I highly recommend these phenomenal fashion podcasts and books by Clare Press- The presenter of Wardrobe Crisis podcast and Australian VOGUE’s Sustainability Editor-at-Large. I am in constant awe of all that she is doing to drive change in the area of sustainability and beyond thankful for leaders that are passionate, intelligent, wise and empower us to take action. She is inspirational - you MUST check out her latest book ‘Rise and Resist’ and did I mention her podcasts are available to listen to online completely free?
There is also a free course run by The London College of fashion and Kerring. I highly recommend this course to anyone wanting to learn more about sustainability and fashion and have linked it below:
As a designer I ask myself these questions:
What can I do to extend consumers connection to a piece of clothing and life cycle of a garment? How can I create a more sustainable approach or educate consumers about sustainability? What can I do to help eliminate unsustainable methods of consumption? How can I be mindful at every level of my work? Where will I make my clothes? Can this material decompose back into the environment? How can I maximise the use of this fabric? It really becomes a core part in the design process and affects an array of decisions.
In the first year of my Design degree, our digital Illustration teacher Kirsten Lee was such an activist for sustainability! I am so grateful for her passion and influence early on in our careers. She sparked awareness and empowered us to take responsibility in what we design, consume and create.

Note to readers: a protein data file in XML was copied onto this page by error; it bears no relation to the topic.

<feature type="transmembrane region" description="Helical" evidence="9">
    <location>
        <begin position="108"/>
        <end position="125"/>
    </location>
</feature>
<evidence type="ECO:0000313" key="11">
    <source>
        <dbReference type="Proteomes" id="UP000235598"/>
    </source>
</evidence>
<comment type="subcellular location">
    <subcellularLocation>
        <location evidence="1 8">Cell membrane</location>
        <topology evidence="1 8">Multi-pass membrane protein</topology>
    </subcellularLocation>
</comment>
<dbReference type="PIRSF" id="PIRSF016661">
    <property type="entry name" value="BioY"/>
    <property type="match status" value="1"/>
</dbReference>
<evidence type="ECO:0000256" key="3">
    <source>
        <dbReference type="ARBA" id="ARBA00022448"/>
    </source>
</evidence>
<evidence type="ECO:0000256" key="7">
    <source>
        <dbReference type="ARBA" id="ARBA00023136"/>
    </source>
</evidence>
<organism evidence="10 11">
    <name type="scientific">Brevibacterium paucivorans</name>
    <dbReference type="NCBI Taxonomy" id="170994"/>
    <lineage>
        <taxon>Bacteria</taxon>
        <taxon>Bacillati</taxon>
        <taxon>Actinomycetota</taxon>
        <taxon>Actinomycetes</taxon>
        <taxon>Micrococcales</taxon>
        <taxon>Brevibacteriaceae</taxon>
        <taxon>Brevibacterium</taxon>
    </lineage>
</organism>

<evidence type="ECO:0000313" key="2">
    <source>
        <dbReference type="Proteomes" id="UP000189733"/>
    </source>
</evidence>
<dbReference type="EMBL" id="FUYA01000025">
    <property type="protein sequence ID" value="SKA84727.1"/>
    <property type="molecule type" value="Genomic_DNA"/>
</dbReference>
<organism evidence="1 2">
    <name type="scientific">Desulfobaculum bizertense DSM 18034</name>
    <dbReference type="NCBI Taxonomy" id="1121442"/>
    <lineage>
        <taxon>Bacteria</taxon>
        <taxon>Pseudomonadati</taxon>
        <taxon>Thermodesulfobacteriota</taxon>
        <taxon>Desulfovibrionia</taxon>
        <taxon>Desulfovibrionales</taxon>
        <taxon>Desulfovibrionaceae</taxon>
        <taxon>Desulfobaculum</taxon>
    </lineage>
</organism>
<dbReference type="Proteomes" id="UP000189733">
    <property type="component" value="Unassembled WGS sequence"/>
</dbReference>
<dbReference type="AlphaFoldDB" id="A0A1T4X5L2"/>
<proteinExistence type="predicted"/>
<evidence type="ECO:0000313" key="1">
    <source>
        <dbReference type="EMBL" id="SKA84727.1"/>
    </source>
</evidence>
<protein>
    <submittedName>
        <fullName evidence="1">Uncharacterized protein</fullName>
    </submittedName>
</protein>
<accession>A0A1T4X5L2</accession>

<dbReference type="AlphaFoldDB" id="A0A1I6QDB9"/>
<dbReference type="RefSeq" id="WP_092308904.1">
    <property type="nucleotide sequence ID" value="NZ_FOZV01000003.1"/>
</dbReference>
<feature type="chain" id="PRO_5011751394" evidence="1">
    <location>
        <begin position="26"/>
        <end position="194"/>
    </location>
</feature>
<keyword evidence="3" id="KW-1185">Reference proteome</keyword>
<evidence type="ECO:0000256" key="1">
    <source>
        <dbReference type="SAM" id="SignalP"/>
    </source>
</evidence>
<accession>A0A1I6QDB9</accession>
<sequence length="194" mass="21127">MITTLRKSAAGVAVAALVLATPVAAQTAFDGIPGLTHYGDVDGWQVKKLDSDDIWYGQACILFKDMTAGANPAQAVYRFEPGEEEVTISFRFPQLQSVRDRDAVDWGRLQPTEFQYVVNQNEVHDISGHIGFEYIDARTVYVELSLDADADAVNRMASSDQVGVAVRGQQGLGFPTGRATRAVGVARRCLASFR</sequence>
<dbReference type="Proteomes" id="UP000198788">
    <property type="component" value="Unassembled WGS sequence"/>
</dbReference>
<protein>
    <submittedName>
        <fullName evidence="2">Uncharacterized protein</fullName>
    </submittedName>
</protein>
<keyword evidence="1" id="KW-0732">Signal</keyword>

I feel most alive when... I get my buttonholes and press-studs professionally done.
In five years time I would like to… Continue living the creative life, have my own alexandrine parrot while working within a company that creates sustainably with a positive impact on the world.
I find purpose in my personal work through... Creating garments as works of art that have been mindfully made, with the aim of being worn for a lifetime. I also find a lot of purpose by creating unity between experimental textile forms, with wear-ability.
What I am most proud of in my career... Happened not long after graduating my Fashion and Textile Honours degree from the University of Technology in Sydney. I moved to Italy after receiving an accessory design and product development scholarship to train at Bottega Venetas Atelier in collaboration with IUAV.
It was an honour learning from the absolute masters in their field - consisting of technicians, innovators, and artisans. Each highly creative and intelligent. They wanted to invest what they had learnt over a lifetime to us. Beyond pattern-making and craft I learnt to work to luxury standards. Their mentorship has really shaped the designer I am today and I am eternally grateful for the opportunity.
The whole experience was magical really. There were no cars, and the main mode of transport was walking or by boat. It almost felt a little unreal, like living in a magical wonderland. Can I also recommend Venchi gelato, Cuordi Cacao flavor. 10/10. Thank me later…
To view more of Lynette’s work click here